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Soil is the fundamental basis of agricultural production. It is the habitat of cultivated plants and consists of inorganic minerals and humus. It stores carbon, nutrients and water. As soil-forming processes go on rather slowly, this resource should be dealt with in a responsible manner. JKI research contributes to protecting the soil and to enhancing its sustainable use. We look into the diverse functions of soil,  and we develop protection strategies and put them to the test in the fields.

We explore soil as the vital habitat of crops and devise strategies for a need-based use of fertilizers and plant protection products. The properties of different soils serve as compass for which sites are best for which crop and, furthermore, determine  how to use land efficiently but gently thanks to healthy crop rotation and adequate soil management. Another emphasis in research is placed on the functions of soil as water storage and humus supplier.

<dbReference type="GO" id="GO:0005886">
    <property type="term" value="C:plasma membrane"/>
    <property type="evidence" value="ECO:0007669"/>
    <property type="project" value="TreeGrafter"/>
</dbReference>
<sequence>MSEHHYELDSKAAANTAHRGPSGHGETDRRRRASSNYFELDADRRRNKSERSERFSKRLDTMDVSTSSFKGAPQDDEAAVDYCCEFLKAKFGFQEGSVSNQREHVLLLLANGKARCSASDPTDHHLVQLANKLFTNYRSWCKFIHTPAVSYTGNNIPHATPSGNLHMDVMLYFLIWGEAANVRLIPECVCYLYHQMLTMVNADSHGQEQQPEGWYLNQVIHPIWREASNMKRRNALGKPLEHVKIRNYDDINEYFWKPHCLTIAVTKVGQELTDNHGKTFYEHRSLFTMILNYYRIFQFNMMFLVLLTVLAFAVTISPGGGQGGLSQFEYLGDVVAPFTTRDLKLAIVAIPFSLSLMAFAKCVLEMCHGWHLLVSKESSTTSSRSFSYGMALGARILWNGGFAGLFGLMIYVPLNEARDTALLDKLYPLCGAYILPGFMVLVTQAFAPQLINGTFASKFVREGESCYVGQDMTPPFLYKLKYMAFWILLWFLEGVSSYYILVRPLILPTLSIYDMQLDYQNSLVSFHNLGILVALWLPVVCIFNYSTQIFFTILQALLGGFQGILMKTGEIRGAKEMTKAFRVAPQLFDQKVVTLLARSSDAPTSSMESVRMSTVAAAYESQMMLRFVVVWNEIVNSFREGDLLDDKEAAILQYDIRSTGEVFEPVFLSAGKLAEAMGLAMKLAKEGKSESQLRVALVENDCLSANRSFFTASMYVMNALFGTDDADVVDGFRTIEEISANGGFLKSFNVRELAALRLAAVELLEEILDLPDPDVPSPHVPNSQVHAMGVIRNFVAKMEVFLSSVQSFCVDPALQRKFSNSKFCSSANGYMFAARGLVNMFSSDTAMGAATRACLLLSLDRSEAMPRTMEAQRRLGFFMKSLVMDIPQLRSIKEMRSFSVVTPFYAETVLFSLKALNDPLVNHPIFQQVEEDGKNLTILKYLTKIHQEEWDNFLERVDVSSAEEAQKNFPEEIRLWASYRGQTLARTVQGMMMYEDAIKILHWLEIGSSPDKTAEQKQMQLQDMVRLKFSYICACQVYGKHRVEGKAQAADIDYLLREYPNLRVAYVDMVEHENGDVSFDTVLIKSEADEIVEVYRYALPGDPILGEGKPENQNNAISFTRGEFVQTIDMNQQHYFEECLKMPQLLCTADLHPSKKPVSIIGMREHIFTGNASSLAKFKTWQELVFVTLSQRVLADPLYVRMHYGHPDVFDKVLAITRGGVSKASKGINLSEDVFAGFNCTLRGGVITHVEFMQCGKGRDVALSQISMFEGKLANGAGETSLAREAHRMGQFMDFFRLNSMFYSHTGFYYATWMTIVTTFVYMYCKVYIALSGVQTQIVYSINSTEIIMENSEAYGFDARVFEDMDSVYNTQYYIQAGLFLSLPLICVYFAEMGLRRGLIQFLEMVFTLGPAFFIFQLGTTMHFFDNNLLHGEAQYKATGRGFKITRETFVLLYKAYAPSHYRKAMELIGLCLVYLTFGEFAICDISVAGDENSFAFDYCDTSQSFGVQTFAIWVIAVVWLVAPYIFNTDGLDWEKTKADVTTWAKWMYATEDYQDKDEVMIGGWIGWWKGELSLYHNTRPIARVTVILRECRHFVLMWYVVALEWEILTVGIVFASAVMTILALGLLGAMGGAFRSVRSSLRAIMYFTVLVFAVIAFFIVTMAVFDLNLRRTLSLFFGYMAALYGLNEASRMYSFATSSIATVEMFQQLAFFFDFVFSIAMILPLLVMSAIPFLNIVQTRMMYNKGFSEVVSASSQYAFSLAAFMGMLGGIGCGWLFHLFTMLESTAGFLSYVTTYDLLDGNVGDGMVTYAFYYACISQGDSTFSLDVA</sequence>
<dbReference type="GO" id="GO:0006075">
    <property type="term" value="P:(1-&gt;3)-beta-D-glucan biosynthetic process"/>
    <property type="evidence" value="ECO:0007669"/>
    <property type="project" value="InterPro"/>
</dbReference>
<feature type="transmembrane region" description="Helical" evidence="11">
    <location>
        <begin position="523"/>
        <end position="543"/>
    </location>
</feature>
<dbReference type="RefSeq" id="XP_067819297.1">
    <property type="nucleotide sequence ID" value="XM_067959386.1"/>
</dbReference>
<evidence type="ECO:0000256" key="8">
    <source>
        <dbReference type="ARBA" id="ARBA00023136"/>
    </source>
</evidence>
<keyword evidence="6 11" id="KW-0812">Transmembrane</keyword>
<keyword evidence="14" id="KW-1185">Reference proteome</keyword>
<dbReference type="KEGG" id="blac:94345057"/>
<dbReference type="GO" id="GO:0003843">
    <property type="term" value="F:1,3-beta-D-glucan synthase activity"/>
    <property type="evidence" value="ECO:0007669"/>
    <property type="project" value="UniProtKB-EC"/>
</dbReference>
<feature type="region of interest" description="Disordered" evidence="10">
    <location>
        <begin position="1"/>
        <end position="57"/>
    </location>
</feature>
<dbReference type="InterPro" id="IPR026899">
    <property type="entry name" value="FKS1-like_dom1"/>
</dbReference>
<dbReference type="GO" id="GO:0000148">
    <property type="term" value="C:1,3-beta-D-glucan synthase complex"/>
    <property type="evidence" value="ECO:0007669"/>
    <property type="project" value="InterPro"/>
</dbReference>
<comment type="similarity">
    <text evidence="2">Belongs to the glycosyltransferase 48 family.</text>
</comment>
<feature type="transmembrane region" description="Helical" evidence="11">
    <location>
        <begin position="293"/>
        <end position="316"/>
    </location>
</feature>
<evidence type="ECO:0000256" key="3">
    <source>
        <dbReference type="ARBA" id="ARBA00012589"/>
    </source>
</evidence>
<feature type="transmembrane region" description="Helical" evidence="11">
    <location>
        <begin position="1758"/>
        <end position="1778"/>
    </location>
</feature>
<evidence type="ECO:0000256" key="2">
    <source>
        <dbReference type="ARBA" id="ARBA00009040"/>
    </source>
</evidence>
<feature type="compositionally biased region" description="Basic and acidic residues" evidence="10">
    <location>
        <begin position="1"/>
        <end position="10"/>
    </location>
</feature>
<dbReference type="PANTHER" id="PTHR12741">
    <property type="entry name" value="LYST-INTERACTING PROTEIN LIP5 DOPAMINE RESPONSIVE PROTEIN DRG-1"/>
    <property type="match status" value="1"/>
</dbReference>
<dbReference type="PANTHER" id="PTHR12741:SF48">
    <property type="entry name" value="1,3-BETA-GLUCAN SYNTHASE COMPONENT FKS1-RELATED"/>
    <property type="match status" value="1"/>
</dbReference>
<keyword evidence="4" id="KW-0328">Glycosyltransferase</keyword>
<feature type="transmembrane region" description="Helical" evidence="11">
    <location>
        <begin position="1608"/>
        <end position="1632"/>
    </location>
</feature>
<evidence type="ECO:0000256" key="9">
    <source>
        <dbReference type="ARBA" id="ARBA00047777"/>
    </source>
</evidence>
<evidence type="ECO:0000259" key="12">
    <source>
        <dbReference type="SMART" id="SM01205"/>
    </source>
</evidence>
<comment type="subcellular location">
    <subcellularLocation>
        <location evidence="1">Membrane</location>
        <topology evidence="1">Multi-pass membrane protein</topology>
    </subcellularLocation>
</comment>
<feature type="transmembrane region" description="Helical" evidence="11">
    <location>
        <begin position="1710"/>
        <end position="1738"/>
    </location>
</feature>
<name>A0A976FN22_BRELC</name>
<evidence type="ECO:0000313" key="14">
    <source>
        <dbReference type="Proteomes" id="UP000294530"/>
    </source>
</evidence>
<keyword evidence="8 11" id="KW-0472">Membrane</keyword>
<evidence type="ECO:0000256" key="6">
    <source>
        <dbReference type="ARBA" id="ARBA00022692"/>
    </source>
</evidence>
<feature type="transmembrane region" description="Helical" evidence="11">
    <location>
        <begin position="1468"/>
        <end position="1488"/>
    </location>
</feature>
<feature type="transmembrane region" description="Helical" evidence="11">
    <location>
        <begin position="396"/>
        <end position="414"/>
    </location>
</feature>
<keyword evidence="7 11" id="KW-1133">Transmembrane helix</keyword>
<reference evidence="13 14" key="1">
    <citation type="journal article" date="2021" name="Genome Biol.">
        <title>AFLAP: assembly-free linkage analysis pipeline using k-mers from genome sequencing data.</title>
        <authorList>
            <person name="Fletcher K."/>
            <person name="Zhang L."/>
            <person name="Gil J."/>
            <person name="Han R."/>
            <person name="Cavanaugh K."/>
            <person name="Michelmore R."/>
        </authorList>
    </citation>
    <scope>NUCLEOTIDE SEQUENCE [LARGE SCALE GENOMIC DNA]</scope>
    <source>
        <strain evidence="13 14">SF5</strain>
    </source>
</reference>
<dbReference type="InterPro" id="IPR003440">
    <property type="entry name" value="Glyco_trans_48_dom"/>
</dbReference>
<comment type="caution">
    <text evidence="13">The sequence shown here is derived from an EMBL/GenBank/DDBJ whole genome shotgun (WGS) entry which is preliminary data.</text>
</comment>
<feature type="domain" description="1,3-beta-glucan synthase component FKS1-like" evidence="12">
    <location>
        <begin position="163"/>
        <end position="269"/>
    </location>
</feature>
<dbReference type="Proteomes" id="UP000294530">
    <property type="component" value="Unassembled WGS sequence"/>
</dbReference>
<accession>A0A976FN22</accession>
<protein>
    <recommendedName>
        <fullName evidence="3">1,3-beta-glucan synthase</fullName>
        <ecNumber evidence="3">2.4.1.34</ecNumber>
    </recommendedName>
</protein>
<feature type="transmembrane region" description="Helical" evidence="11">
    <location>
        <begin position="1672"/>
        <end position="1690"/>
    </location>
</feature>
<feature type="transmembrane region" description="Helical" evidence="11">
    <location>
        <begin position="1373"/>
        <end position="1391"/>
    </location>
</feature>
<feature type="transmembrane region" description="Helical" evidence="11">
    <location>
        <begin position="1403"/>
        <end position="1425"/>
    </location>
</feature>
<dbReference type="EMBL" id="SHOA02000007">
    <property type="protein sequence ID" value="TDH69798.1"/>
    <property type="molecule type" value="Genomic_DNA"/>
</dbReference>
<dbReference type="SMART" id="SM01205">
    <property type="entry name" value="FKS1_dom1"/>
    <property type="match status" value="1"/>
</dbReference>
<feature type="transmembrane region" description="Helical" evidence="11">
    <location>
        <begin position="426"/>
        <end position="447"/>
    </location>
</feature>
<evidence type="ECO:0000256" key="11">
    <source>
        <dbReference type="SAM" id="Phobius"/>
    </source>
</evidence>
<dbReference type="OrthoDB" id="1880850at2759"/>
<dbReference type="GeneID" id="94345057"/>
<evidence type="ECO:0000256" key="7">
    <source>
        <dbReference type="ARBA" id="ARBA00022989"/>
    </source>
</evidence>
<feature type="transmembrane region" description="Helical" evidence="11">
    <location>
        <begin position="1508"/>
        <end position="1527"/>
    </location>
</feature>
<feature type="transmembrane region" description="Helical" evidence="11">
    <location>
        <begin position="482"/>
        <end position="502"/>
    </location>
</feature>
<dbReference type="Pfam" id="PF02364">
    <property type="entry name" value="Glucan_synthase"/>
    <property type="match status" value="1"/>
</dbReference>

Agricultural soils are home to a variety of micro-organisms, plants and animals. Scientists of the Julius Kühn Institute investigate their cohabitation, giving special attention to micro-organisms and their interrelation with cultivated plants particularly in the root area.

The availability of nutrients for the crops is high on the research agenda. However, when it comes to fertilizers, often less is more. A too much of nutrients means that the excess is simply wasted and, what is more, may cause harm to the environment. For example, they can be washed out from the soil and reach groundwater, lakes, rivers, inland seas and oceans, where they cause damage in the long term. The Julius Kühn Institute  is an active partner in national and international bodies analyzing the regional as well as global impact of agriculture on natural ecosystems. Its research results in this field are included in policy advisory activities.

Our focus in key words:

  • soil functions and soil fertility
  • application of fertilizers as needed
  • soil as natural habitat
  • residues in soils and ecotoxicology